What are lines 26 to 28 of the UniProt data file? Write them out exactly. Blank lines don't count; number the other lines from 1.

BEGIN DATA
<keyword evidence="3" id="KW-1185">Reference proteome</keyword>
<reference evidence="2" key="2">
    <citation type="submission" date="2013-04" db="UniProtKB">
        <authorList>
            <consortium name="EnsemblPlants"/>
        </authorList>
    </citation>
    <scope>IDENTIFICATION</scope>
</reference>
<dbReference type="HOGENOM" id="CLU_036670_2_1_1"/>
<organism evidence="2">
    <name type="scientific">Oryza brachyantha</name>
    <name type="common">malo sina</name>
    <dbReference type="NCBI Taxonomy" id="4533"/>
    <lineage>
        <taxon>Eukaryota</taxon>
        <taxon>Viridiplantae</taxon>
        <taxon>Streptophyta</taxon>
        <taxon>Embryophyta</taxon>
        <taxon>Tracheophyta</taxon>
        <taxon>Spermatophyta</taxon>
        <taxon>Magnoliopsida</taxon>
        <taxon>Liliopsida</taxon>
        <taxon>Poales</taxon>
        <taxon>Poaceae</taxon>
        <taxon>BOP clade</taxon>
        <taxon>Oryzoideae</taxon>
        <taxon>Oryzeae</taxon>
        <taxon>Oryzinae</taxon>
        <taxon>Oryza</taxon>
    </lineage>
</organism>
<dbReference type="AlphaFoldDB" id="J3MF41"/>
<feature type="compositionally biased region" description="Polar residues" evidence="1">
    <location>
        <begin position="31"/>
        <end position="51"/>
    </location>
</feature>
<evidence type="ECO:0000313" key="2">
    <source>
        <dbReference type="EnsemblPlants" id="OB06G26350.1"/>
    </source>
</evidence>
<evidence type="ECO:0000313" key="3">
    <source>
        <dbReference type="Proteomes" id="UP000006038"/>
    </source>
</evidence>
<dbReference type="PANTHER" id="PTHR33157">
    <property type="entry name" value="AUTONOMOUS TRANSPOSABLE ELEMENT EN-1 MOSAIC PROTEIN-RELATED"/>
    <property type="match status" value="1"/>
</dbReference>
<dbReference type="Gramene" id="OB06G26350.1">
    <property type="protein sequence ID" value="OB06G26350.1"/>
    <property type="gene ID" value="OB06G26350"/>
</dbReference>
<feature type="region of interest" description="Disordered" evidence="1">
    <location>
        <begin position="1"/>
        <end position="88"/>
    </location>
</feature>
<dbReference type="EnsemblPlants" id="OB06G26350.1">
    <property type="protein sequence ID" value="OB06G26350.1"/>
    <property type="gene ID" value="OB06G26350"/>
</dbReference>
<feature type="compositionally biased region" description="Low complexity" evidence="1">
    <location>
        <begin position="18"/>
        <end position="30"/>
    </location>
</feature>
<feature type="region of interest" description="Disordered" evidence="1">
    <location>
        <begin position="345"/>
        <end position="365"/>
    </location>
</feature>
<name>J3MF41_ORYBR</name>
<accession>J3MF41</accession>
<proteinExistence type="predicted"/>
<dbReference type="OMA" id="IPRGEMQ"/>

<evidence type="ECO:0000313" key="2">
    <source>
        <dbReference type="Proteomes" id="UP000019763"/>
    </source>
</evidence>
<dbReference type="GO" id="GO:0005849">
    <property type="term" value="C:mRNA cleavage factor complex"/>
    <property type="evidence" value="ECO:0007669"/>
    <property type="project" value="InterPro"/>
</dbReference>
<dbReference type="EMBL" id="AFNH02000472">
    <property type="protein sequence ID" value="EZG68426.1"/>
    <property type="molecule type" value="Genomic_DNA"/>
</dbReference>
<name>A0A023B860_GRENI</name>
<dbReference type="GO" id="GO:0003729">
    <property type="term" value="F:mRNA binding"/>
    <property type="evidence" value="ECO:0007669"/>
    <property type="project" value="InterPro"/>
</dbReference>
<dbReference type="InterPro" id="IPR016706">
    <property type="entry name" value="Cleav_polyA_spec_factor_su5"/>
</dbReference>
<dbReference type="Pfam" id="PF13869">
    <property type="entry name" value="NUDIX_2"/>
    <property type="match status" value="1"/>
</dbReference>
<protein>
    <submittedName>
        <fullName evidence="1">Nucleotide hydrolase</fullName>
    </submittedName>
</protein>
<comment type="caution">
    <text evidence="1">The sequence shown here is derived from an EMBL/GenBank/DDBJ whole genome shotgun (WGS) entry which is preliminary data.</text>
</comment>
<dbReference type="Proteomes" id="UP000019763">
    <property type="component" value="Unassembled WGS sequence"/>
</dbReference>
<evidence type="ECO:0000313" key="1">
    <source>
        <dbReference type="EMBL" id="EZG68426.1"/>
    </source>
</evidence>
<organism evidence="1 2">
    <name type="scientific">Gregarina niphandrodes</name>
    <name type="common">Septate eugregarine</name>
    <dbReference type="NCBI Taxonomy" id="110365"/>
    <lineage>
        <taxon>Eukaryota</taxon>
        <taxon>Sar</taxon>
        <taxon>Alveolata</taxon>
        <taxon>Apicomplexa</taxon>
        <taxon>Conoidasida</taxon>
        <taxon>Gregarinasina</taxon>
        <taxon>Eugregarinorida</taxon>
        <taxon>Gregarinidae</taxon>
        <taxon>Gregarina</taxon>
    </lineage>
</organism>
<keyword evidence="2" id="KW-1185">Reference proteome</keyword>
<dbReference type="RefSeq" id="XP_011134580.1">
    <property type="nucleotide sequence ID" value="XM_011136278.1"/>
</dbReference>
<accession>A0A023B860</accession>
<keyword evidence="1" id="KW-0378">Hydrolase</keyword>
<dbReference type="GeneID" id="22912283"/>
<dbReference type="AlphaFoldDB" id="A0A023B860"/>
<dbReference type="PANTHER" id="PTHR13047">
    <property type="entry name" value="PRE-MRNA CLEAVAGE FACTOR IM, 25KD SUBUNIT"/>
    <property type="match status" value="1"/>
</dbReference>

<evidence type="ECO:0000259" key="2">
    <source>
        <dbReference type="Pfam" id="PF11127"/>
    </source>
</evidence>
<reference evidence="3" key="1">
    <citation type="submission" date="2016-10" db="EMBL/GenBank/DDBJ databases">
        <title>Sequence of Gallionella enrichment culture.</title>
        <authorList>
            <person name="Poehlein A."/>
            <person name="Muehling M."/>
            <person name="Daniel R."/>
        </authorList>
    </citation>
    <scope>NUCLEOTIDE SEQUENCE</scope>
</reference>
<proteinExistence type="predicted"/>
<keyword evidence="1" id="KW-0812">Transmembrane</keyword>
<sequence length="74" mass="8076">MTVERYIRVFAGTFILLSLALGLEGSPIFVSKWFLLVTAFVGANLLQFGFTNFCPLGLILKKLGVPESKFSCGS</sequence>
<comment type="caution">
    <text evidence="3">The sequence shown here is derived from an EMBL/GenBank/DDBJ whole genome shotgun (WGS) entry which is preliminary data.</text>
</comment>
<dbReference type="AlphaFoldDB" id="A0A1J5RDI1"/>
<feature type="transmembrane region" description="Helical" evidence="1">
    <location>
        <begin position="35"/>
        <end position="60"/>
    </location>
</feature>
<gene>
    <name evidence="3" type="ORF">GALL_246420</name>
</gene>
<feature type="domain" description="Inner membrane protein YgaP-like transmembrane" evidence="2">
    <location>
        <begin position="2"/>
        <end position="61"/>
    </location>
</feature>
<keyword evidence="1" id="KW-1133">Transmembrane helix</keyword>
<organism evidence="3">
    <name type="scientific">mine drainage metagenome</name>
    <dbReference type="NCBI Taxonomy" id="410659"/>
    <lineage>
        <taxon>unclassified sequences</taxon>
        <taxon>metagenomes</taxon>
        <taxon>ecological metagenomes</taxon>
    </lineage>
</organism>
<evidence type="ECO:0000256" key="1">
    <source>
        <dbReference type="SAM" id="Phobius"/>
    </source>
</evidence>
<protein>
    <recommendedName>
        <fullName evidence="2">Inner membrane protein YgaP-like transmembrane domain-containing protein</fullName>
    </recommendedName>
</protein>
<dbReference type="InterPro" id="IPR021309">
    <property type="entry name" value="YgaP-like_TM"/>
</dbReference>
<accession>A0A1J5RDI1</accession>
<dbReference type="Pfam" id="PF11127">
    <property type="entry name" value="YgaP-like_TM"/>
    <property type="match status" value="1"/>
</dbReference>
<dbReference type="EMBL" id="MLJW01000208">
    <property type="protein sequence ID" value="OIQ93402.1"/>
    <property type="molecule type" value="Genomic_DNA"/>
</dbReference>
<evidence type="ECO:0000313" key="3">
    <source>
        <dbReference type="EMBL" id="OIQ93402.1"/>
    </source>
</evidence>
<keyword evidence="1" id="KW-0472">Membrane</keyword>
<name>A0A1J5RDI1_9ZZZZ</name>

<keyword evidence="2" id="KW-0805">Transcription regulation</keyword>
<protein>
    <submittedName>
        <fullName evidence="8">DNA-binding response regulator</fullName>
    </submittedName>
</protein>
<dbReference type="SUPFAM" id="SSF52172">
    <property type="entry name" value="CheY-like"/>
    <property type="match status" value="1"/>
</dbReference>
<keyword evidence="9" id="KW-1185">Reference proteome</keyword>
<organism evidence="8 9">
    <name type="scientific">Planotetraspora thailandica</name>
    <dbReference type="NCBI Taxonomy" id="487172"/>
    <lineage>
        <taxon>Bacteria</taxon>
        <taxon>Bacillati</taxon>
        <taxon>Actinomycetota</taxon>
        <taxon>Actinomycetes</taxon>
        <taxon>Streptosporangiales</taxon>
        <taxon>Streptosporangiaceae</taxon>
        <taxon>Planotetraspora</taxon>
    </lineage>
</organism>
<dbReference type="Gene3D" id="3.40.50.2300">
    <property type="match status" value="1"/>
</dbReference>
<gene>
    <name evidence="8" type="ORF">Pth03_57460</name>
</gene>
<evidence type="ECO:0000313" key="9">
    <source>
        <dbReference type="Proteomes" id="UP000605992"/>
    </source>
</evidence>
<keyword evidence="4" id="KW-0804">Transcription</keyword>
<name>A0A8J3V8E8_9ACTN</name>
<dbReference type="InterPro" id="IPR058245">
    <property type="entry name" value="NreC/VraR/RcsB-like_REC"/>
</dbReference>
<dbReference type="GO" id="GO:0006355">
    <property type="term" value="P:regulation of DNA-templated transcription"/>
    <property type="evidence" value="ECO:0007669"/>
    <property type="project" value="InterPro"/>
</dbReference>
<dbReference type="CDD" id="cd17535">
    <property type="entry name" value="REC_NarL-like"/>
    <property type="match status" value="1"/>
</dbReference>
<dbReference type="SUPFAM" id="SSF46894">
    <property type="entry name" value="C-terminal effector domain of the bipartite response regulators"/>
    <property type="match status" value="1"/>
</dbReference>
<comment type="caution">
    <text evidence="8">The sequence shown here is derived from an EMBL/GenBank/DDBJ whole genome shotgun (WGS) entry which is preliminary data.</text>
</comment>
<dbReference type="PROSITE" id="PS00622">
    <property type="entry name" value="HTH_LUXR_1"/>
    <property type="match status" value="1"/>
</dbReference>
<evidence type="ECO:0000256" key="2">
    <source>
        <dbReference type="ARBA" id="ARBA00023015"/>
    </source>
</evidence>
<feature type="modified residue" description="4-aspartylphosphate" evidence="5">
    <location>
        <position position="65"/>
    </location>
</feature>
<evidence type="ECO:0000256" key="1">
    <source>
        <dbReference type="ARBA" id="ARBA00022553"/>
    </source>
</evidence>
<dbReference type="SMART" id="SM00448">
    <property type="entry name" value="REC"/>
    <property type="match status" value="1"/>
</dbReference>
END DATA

        <taxon>BOP clade</taxon>
        <taxon>Oryzoideae</taxon>
        <taxon>Oryzeae</taxon>